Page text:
The issue of the national flag in Australia is something that receives sporadic media attention. I have certain perspectives on it, and I have given it some thought recently after hearing on an Australian (non-mainstream) current-affairs style podcast talk of a rise in the number of people having the southern cross (crux australis) tattooed somewhere on their body. Currently travelling/researching in Canada, I have again pondered the situation here – specifically that there is no union jack on the flag and the status afforded First Nations, Metis, Inuit and other peoples here before European’s. My lack of cultural awareness may be visible as I am not fully aware of the dynamics of the terms used to describe Aboriginal peoples (itself a problematic term) in Canada – and I can’t bring myself to use the term native given its colonialist underpinnings as embodied in Australian usage.
There are a number of people who express that the Aboriginal flag should be/is the only real Australian flag and this perspective is one I randomly come across when a live recording of Xavier Rudd in Colorado (September 17 2004) reaches the top of the shuffle list on my mp3 player. In talking to those there to see him play, Xavier referred to an Aboriginal flag that he had on stage as our national flag. Randomly hearing this over a number of months has afforded some time to dwell on this. I am not 100% certain where I stand on this. Before I comment on why, I need to address some of the defences for the current colonialist flag.
The current flag displayed and promoted as Australia’s national flag has the union jack in the top left corner. For me, the presence of the union jack, in any way and/or representation, in Australia is offensive, racist and inappropriate (to put it mildly). This parallels and is deeply tied to the notion of the national holiday: Australia Day. This day, January 26, commemorates the planting of the union flag (the predecessor to the union jack) in the soil on the east coast of the continent. It was the precursor to systematic murder, still-ongoing attempts at cultural genocide, overt and unmarked racisms, forced dispossession, and a host of other implications of colonialism and Enlightenment notions of progress. That people cannot see the offensiveness of such celebrations is bewildering. Aboriginal, Torres Strait and South Sea Islander peoples in Australia increasingly refer to this as Survival Day in recognition that their cultures are alive and well. In my academic work I recently came across what is perhaps the best academic-speak I have seen to refer to Australia: we live in a (never quite post) colonial society. The colonialist project did not succeed (i.e. firstly in killing them off, secondly attempting breeding them out, and thirdly trying to assimilate Aboriginal peoples) yet is a still ongoing if not as explicit white project.
This contrasts with oft-used defences for the colonialist flag. Statements like men fought and died for/under this flag are often touted. This claim is patently misleading, if not false – yet this is broadly unknown to people in Australia. The current flag was only adopted in 1953 and any nationalist, sentimental or other attachments to it can only be based on the presence of the union jack and are thus predicated on the colonial project – implications of which I have already mentioned. The basis for this and essentially all other arguments put forward for this flag remaining emanate from nationalistic/patriotic notions. It is here (in part) that I also have concerns with adopting the Aboriginal Flag as a national flag.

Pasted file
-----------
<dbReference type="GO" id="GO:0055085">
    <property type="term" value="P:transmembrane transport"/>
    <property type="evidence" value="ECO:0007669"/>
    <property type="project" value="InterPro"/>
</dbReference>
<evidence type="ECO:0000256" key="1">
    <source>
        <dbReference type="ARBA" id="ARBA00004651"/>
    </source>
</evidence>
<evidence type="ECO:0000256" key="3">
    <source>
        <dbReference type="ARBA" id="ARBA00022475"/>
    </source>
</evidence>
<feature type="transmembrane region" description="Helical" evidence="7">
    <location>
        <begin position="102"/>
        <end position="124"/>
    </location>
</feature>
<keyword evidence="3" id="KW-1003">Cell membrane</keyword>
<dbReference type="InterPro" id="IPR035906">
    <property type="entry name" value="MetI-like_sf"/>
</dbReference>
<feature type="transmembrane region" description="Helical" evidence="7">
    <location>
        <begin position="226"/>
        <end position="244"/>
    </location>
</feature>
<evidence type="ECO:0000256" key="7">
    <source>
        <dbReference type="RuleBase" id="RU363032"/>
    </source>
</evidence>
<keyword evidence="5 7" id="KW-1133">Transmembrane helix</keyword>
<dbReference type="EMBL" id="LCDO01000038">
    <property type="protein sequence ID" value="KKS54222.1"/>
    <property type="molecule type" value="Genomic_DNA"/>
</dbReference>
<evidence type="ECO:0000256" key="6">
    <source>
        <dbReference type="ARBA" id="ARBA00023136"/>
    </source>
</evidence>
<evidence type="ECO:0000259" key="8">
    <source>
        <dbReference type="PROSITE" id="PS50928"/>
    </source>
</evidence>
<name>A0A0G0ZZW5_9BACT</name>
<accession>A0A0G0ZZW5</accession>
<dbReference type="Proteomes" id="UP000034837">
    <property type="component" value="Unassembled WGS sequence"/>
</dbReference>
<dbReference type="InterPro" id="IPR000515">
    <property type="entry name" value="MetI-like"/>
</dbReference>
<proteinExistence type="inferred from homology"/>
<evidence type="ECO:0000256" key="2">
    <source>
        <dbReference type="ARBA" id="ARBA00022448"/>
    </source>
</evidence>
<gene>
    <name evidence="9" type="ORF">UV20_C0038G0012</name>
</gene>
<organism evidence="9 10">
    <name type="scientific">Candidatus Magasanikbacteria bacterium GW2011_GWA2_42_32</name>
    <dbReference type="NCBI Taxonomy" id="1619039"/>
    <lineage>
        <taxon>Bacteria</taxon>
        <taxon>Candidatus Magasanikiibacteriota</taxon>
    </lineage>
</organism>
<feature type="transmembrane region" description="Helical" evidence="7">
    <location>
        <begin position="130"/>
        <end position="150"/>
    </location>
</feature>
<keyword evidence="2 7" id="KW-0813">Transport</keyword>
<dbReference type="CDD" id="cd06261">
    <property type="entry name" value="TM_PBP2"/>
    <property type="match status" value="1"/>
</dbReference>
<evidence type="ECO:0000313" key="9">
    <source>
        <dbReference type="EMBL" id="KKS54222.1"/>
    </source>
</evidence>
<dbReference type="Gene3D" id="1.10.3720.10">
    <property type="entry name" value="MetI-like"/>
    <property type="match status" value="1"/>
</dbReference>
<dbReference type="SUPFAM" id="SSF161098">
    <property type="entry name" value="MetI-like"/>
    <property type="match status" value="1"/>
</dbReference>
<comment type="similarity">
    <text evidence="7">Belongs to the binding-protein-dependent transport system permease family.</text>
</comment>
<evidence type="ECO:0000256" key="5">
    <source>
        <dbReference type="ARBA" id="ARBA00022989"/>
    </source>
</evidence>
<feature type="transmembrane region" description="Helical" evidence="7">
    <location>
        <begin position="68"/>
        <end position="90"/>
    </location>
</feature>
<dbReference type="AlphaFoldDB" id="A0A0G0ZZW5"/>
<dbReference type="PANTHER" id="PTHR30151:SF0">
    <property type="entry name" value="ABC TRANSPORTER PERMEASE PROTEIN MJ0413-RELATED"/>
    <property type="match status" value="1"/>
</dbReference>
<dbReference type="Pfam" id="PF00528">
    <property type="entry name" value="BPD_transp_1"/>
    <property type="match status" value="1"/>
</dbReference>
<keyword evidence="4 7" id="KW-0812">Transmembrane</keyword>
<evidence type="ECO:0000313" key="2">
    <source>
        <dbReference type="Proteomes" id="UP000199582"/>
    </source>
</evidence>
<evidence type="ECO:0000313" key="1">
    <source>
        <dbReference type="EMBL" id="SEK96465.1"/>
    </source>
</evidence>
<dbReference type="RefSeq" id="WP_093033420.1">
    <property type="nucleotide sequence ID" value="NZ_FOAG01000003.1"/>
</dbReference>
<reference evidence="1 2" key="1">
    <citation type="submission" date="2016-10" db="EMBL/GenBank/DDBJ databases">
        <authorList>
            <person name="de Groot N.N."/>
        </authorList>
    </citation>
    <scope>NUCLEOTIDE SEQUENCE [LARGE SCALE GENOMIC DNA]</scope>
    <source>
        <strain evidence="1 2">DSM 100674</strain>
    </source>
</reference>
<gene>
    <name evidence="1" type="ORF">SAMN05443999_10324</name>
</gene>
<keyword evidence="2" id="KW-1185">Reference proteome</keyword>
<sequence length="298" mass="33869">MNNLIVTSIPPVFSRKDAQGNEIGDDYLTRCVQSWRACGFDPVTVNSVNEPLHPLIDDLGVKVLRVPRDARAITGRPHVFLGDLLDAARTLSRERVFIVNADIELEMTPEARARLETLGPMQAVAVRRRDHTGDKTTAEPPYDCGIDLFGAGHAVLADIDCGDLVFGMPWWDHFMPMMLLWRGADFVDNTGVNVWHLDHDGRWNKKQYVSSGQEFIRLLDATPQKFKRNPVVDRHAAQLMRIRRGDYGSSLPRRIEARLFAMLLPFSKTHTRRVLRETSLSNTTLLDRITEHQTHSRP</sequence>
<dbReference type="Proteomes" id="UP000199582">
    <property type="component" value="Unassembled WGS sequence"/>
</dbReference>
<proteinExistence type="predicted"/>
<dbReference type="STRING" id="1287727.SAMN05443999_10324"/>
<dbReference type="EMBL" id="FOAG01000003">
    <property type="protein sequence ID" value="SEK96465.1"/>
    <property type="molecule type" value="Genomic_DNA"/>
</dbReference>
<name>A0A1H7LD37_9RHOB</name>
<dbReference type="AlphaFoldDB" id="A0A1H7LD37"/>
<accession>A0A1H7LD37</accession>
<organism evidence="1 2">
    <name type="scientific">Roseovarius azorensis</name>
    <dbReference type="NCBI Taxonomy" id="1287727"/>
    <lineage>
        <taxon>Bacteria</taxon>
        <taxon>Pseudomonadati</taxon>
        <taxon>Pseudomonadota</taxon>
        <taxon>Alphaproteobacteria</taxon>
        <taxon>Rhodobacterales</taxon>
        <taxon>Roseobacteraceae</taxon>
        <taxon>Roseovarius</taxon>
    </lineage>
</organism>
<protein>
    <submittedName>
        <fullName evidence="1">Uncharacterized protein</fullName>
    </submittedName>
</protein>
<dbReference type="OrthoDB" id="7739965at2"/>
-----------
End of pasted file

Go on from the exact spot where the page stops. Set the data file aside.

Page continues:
The broader concern relates to nationalism. My whitee mediated experiences see (hopes?) nationalism as not inherently negative. I do not love my country per se: it has and will always have a special place in me. I am born of it and much of my life, love and happiness emanates from experiences there. I repeatedly have visions of, and compare what I see day to day when I am in another country, the beautiful places I have seen and experienced. Yet can we have a
There are still two significant issues to do with this, the first is based in part on nationalism. Can we be nationalist? Before anything with reference to Australia as a nation, we need to address the ongoing legacies of the continuing colonialist project. We need to recognise the existence of Aboriginal Nations and give up power to allow for self-determination – with all the necessary support provided – no matter how uncomfortable it makes us (and it will). Based on such recognition we can then start to work together for mutual benefit on (increasingly, but never quite?) equal grounds. In line with this (again in part) I do not think that post-invasion Australians can fall under the Aboriginal flag as we have not faced the systematic oppressions that Aboriginal peoples in Australia have – analogous to men never being able to fully understand the systematic oppression of women in society.
The other issue, which ties back to why I am again thinking about the issue of an Australia flag relates to the increasing prevalence of the southern cross as a tattoo request. From the podcast, those questioned were doing it more for the positive-nationalist reasons outlined above (even if not articulated very well). Reference was made to the events at Cronulla and potential racism-based reasons for this. Many of those interviewed rejected this, and I hope that the personal desire behind the tattoo choice mirror that of the positive rejection of racist violence that was the immediate aftermath of the Cronulla events.
So if we are to have national flags we should have at least two – with this being predicated on the recognition of Aboriginal sovereignty. The Aboriginal flag does come out of the land, as the southern cross is representative of it. Removal of the union jack and it embodies is essential, if only symbolic, before positive steps can be made.